29 Facts About Ammonia


Ammonia is an inorganic compound of nitrogen and hydrogen with the formula.

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Ammonia, either directly or indirectly, is a building block for the synthesis of many pharmaceutical products and is used in many commercial cleaning products.

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Ammonia is a chemical found in trace quantities in nature, being produced from nitrogenous animal and vegetable matter.

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Ammonia is a colourless gas with a characteristically pungent smell.

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Ammonia molecule has a trigonal pyramidal shape as predicted by the valence shell electron pair repulsion theory with an experimentally determined bond angle of 106.

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Ammonia is a direct or indirect precursor to most manufactured nitrogen-containing compounds.

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Ammonia is directly or indirectly the precursor to most nitrogen-containing compounds.

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Ammonia can be used to make compounds in reactions which are not specifically named.

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Ammonia engines were used experimentally in the 19th century by Goldsworthy Gurney in the UK and the St Charles Avenue Streetcar line in New Orleans in the 1870s and 1880s, and during World War II ammonia was used to power buses in Belgium.

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Ammonia is sometimes proposed as a practical alternative to fossil fuel for internal combustion engines.

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Ammonia is used to scrub from the burning of fossil fuels, and the resulting product is converted to ammonium sulfate for use as fertilizer.

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Ammonia coolant is used in the S1 radiator aboard the International Space Station in two loops which are used to regulate the internal temperature and enable temperature dependent experiments.

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Ammonia is commonly used in the illegal manufacture of methamphetamine through a Birch reduction.

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Ammonia has sometimes been used to fill balloons as a lifting gas.

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Ammonia fumes react with the natural tannins in the wood and cause it to change colours.

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Ammonia vapour has a sharp, irritating, pungent odour that acts as a warning of potentially dangerous exposure.

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Ammonia is converted to carbamoyl phosphate by the enzyme carbamoyl phosphate synthetase, and then enters the urea cycle to be either incorporated into amino acids or excreted in the urine.

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Ammonia is present in coking wastewater streams, as a liquid by-product of the production of coke from coal.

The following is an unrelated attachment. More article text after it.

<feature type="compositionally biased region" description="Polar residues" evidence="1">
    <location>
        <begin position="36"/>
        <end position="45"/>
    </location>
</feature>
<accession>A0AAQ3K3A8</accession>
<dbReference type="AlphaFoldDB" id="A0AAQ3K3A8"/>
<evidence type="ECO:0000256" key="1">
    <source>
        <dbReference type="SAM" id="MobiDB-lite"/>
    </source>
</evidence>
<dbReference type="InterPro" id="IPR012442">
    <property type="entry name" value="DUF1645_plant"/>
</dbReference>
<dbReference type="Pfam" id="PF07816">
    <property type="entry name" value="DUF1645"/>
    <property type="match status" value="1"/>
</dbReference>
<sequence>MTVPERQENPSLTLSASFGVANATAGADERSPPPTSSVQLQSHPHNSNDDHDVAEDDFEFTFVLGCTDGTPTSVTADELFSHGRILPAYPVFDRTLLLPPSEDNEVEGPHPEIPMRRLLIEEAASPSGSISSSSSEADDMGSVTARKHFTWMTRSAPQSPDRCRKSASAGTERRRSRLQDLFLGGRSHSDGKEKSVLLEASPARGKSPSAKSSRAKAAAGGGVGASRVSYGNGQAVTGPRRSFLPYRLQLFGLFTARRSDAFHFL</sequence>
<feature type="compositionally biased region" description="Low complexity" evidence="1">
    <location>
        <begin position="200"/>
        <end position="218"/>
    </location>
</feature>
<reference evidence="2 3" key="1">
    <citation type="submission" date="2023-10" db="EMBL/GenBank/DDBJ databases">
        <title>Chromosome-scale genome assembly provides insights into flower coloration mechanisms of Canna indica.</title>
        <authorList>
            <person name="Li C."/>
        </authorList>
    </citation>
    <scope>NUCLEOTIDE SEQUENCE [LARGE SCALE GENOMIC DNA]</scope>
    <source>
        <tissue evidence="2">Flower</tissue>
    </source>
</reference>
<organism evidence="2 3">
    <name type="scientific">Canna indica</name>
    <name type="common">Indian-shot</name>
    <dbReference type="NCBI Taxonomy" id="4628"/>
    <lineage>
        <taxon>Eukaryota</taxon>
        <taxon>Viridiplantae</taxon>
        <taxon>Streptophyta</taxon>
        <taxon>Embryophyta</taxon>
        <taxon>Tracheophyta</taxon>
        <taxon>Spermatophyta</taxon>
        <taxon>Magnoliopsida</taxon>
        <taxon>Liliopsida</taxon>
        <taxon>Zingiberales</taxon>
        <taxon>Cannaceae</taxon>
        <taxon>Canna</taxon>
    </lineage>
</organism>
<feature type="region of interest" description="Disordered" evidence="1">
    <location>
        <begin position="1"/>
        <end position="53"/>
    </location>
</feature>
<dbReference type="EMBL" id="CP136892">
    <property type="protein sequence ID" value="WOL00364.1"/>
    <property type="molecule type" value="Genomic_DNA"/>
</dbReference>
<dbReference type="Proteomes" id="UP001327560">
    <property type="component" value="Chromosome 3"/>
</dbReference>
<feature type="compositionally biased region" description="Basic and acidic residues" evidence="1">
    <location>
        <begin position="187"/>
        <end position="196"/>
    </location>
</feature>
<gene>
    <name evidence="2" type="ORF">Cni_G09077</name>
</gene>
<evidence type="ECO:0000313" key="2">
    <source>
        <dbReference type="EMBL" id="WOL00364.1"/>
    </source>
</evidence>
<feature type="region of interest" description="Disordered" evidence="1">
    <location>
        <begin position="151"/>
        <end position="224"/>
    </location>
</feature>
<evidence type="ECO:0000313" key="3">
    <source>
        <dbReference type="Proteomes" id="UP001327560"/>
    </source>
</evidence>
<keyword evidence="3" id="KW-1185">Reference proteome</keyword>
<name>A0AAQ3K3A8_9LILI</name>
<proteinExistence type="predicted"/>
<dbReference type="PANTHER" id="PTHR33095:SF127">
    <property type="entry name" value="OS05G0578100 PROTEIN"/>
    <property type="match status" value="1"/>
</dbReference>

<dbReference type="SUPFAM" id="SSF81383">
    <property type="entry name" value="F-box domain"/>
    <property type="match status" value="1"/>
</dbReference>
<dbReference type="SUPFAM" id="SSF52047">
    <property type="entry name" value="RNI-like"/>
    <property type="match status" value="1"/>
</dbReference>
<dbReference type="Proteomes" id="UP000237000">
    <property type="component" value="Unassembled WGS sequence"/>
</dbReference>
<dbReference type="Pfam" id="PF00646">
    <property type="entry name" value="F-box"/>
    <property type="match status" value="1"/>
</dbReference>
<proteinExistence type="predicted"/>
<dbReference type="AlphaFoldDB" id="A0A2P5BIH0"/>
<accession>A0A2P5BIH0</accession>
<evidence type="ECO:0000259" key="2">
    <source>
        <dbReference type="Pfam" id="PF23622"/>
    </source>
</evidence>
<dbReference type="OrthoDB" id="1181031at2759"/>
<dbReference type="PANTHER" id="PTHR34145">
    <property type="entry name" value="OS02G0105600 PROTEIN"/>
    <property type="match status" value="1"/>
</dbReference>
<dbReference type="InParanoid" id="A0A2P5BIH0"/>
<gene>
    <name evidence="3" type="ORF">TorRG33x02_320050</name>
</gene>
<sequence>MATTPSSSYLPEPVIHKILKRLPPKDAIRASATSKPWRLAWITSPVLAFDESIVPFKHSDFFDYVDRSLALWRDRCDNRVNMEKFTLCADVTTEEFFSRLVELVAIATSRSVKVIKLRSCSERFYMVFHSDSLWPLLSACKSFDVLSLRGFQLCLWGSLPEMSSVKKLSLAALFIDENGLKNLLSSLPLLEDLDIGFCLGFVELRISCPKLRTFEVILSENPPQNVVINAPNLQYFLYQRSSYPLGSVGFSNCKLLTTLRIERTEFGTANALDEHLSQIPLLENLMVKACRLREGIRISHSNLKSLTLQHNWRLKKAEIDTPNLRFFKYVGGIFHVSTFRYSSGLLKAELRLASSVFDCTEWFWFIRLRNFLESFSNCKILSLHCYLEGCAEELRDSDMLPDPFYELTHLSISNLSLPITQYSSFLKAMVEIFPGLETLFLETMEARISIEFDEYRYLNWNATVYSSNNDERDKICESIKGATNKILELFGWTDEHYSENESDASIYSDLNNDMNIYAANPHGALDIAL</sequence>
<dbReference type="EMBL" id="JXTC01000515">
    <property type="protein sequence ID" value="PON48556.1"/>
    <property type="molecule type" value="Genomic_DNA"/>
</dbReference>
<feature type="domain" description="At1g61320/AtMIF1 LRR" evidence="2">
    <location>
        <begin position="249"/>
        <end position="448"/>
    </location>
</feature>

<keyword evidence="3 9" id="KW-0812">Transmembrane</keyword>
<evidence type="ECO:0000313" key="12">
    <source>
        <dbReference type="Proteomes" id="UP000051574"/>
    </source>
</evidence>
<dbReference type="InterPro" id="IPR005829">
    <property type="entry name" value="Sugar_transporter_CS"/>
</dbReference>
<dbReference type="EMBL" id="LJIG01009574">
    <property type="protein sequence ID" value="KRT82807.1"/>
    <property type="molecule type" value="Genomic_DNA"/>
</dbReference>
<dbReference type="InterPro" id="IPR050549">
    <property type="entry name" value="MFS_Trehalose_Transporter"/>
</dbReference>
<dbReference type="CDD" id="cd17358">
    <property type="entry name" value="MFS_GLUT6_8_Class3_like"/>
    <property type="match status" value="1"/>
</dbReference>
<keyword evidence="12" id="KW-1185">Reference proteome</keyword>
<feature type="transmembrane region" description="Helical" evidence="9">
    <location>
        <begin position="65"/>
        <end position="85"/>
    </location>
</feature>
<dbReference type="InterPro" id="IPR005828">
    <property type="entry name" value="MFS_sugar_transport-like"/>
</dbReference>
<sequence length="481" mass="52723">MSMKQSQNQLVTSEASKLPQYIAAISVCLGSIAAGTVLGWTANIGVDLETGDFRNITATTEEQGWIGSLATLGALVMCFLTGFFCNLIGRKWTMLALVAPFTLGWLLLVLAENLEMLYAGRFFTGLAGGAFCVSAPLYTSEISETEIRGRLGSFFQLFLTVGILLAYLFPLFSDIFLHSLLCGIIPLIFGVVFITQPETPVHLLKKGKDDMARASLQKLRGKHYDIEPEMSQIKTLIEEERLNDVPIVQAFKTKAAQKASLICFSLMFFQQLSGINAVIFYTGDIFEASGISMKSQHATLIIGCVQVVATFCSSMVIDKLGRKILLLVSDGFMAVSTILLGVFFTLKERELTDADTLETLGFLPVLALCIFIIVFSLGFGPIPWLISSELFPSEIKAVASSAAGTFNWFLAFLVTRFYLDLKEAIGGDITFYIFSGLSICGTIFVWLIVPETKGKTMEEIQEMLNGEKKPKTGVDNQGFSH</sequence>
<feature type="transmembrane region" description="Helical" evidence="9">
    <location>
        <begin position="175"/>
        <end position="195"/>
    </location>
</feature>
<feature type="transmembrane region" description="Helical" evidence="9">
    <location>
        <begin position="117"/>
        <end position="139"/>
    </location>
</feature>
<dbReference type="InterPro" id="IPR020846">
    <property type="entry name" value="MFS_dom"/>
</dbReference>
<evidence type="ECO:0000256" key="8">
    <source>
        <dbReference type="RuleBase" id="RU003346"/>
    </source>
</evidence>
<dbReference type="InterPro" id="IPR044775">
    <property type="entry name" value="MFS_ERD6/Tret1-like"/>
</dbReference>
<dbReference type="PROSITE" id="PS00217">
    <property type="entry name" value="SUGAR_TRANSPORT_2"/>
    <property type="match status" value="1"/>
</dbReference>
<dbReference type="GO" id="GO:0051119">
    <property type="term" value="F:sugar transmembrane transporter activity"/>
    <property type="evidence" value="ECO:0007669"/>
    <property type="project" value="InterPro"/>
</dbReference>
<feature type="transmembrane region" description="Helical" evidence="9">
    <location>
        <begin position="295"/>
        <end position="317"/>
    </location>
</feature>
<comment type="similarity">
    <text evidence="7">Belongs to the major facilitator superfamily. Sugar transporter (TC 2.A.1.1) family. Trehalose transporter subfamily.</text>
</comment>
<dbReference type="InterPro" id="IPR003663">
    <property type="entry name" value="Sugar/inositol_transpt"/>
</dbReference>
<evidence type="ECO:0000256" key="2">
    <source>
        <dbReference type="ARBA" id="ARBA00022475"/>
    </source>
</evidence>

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Ammonia toxicity is believed to be a cause of otherwise unexplained losses in fish hatcheries.

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Ammonia is used in numerous different industrial application requiring carbon or stainless steel storage vessels.

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Ammonia adsorption followed by FTIR as well as temperature programmed desorption of ammonia are very valuable methods to characterize acid-base properties of heterogeneous catalysts.

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Ammonia is one of the most produced inorganic chemicals, with global production reported at 175 million tonnes in 2018.

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Ammonia is both a metabolic waste and a metabolic input throughout the biosphere.

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Ammonia is a metabolic product of amino acid deamination catalyzed by enzymes such as glutamate dehydrogenase 1.

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Ammonia plays a role in both normal and abnormal animal physiology.

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Ammonia has been detected in the atmospheres of the giant planets, including Jupiter, along with other gases such as methane, hydrogen, and helium.

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Ammonia was first detected in interstellar space in 1968, based on microwave emissions from the direction of the galactic core.

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Ammonia has been detected in the Draco Nebula and in one or possibly two molecular clouds, which are associated with the high-latitude galactic infrared cirrus.

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Ammonia has been detected in external galaxies, and by simultaneously measuring several lines, it is possible to directly measure the gas temperature in these galaxies.

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